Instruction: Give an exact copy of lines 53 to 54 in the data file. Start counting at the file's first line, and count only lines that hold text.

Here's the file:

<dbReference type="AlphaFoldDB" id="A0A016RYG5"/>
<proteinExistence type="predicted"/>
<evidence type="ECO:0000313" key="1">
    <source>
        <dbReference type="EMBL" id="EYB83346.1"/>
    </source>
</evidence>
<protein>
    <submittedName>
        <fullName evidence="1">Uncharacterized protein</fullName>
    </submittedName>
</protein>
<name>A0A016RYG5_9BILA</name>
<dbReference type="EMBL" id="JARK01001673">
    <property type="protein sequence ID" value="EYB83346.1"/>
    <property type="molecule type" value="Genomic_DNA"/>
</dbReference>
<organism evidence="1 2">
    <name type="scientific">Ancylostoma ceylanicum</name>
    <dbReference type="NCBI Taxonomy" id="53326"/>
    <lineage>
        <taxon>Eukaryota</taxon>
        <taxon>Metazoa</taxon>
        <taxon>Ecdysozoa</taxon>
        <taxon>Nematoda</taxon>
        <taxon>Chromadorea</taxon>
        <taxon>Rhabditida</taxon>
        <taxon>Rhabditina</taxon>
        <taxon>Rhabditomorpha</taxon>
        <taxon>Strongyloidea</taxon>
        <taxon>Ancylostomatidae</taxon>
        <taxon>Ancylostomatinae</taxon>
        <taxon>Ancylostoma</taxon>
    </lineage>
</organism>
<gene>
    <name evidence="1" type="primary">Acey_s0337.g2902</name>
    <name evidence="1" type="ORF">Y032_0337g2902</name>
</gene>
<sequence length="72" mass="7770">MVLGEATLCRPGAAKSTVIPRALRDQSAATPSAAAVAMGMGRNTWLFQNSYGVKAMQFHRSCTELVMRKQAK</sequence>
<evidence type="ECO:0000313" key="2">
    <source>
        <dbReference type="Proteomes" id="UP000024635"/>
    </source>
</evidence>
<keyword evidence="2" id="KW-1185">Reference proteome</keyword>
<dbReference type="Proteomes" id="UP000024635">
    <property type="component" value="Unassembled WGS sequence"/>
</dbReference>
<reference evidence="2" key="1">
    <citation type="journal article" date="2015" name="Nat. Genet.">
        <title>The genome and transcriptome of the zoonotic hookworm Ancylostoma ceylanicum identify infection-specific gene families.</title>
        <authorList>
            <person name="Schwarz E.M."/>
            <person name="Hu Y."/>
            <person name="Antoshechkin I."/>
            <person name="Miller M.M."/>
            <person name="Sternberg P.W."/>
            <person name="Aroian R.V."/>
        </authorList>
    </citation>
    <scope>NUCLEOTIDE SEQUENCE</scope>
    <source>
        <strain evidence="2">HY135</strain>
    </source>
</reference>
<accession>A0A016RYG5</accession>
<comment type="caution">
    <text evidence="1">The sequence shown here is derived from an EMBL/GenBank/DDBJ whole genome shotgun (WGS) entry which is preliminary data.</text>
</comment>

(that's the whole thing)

        <authorList>
            <person name="Schwarz E.M."/>